Well, it’s been about a year since I started (and soon afterward stopped) writing editorials for Random Curiosity. But, I’m back. It seems like I’m not the only one who has left and subsequently returned to write for Omni. Makes me wonder what sort of spell he’s cast on us… Regardless, I am once again here to grace you with overly garrulous, superfluously verbose, excessively long-winded, and TLDNR editorials filled to the brim with a cornucopia of inane hyperlinks, gross hyperboles, outlandish hypocrisy, and exaggerated opinions pontificated by yours truly. Oh! I also forgot to mention the ludicrously difficult-to-read run-on sentences that would probably sound a lot better if they were read by this guy. Yeah, it’s good to be back!
The “reboot” (as is used in serial works of fiction) should really be classified as a sub-category of the adaptation. After all, both take a previous piece of fiction and “butcher” it in a way that often upsets FANS (I capitalize to emphasize the type of fan that makes the rest of us groan with our foreheads nestled in our palms), while at the same time potentially enticing newcomers to an established series.
Truly, the only real difference between the two is that the reboot does not transcend different media. While an adaptation can go from a book to a movie or from a manga to an anime, a reboot (if we were to strictly define it in an objective way that appeases my nature as an obsessive-compulsive high school science teacher) may go from a movie to a movie or, as is the Focal Point (ooh! clever!) of this editorial, an anime to an anime.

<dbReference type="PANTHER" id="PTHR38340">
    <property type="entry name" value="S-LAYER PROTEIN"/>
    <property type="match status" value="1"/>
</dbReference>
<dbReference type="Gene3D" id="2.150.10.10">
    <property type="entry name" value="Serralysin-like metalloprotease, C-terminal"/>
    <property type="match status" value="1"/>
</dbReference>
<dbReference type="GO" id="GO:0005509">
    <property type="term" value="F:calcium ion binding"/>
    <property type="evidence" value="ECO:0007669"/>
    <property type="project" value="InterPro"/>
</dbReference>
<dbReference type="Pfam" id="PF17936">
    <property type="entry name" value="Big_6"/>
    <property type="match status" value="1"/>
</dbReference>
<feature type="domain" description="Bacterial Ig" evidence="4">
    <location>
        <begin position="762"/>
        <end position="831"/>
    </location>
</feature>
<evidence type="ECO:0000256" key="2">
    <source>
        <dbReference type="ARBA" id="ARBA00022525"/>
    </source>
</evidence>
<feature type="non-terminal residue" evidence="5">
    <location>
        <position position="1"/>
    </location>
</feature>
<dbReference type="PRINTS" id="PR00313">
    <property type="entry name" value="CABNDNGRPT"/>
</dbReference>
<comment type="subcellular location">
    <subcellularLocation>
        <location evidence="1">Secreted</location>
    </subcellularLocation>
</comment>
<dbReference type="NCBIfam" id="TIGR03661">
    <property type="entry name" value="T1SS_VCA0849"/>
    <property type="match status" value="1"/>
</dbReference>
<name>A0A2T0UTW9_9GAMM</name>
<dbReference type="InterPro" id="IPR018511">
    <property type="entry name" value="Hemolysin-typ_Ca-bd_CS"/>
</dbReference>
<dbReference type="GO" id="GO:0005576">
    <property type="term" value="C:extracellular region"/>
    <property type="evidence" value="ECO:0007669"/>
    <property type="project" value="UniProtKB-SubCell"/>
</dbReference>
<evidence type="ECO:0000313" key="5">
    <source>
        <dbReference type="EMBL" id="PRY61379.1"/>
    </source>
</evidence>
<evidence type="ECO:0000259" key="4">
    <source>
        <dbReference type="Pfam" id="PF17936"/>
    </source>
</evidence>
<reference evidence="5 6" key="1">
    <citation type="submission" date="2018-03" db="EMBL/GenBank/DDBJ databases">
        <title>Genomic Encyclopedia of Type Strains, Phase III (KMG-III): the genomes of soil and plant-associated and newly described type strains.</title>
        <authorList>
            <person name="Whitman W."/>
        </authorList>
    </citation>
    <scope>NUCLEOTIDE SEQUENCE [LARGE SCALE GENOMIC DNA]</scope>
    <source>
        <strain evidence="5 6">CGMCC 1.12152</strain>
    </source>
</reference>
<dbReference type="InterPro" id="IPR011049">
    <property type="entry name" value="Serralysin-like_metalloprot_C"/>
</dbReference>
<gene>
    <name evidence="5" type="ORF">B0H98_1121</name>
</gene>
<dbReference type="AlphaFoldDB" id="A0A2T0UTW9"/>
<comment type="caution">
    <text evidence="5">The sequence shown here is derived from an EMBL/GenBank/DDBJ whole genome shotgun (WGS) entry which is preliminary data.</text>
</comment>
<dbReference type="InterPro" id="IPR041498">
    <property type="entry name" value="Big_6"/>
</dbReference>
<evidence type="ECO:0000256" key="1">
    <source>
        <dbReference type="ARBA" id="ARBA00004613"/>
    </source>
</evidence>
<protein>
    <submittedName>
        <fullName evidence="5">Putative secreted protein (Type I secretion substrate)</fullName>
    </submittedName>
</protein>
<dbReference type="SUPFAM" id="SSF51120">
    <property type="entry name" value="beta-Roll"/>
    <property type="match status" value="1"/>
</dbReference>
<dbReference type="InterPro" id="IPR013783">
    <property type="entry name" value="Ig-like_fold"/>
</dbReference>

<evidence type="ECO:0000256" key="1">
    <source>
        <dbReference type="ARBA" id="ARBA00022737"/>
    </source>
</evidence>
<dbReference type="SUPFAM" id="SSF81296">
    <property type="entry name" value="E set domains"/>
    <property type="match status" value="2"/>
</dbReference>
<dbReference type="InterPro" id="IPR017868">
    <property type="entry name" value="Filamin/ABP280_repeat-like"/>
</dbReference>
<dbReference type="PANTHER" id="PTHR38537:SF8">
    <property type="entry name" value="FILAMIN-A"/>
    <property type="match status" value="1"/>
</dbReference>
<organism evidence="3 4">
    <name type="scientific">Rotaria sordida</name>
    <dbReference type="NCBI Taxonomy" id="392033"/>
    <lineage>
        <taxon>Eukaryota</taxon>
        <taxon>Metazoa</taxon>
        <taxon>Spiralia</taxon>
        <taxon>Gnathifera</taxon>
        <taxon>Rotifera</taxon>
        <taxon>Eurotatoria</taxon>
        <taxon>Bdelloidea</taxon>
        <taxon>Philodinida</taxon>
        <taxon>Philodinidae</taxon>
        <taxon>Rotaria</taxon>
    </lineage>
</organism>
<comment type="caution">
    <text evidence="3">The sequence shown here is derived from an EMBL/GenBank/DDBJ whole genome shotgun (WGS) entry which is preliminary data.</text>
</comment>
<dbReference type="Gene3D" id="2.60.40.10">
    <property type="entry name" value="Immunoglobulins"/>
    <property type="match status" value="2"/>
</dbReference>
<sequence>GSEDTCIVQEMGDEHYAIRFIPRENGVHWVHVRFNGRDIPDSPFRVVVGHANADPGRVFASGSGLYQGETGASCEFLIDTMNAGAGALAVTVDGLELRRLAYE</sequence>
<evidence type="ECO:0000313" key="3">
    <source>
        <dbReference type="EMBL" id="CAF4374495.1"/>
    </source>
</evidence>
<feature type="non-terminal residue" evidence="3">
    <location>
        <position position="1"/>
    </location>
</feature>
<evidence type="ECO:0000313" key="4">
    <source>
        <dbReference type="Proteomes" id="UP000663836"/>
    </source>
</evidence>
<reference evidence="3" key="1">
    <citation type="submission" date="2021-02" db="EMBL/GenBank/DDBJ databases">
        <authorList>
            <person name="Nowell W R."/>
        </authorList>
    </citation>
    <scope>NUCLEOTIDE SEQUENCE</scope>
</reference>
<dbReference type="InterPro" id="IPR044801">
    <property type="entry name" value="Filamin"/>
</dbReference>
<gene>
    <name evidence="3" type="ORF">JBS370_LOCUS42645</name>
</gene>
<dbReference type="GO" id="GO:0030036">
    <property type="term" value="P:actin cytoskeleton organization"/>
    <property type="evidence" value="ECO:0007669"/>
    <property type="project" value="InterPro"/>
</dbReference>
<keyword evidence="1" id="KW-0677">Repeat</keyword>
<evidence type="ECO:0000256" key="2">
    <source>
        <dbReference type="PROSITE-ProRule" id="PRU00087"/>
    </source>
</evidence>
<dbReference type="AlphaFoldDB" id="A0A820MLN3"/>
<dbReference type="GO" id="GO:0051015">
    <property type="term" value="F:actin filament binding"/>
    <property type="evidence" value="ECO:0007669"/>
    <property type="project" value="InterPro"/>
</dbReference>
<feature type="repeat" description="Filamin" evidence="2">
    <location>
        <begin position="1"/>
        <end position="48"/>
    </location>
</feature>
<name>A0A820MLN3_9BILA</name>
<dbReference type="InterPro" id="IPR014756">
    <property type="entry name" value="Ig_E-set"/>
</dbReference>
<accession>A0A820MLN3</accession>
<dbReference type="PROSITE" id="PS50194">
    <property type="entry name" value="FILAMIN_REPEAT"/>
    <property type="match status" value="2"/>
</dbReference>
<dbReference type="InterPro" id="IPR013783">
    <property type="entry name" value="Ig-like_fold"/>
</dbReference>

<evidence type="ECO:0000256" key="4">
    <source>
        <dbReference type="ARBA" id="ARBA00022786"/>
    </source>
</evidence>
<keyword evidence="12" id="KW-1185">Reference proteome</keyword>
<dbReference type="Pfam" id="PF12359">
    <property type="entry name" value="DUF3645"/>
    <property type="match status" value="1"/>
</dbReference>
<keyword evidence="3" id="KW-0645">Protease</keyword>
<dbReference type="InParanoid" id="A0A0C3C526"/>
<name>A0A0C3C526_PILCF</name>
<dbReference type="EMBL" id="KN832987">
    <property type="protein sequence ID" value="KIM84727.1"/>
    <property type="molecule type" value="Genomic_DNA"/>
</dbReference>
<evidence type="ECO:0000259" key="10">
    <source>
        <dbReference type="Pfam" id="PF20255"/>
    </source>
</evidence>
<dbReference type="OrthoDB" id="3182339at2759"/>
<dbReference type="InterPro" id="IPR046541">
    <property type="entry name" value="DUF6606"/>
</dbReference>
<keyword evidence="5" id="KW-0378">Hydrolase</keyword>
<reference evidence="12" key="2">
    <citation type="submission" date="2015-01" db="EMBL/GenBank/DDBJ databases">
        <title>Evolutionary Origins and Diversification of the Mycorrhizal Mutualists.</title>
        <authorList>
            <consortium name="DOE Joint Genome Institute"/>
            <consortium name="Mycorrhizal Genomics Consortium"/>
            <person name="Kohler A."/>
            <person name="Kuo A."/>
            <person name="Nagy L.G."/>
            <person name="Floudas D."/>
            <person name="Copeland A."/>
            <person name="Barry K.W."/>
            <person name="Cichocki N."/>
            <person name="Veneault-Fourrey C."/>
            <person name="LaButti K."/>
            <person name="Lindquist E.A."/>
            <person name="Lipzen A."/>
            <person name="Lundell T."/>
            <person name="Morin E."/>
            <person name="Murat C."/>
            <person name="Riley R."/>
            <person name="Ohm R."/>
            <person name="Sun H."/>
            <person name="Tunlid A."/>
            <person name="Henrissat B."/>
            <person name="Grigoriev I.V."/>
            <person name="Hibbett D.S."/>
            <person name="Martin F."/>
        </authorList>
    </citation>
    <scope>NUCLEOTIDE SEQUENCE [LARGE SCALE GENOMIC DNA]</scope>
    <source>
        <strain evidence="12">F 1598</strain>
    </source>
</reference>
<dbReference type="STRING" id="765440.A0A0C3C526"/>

While it’s only been fairly recently (in my opinion), that Hollywood has been trying to reboot movie franchises, such as Batman, James Bond, and Star Trek, anime has been doing it for a long time already. There is a natural reboot via the OVA-TV series transition. The rebooting can be in either direction, with the TV series rebooting what an OVA started (i.e. Kodomo no Omocha) or the OVA rebooting what a TV series has done (i.e Hellsing / Hellsing Ultimate). And then, there are those series that seem to just come with a natural reboot, like Digimon (after Adventure and 02), Gundam (Wing and the latest 00 are not part of the Universal Century timeline), and even not-anime-but-Japanese series, like the Transformers cartoons (Car Robots vs. the Unicron trilogy – and please, let’s not argue about whether Transformers is Japanese or not) and Super Sentai (Power Rangers) series. Now, that I think about it, the Japanese sure love to reboot! I mean, how many anime shows (let’s not even try to count live-action dramas or movies) are there for stories based on “Romance of the Three Kingdoms” and “Journey to the West?”
I’m so glad all the filler from Goku’s journey down Snake Road was removed. That trip took 13 episodes originally and was cut down to 3 episodes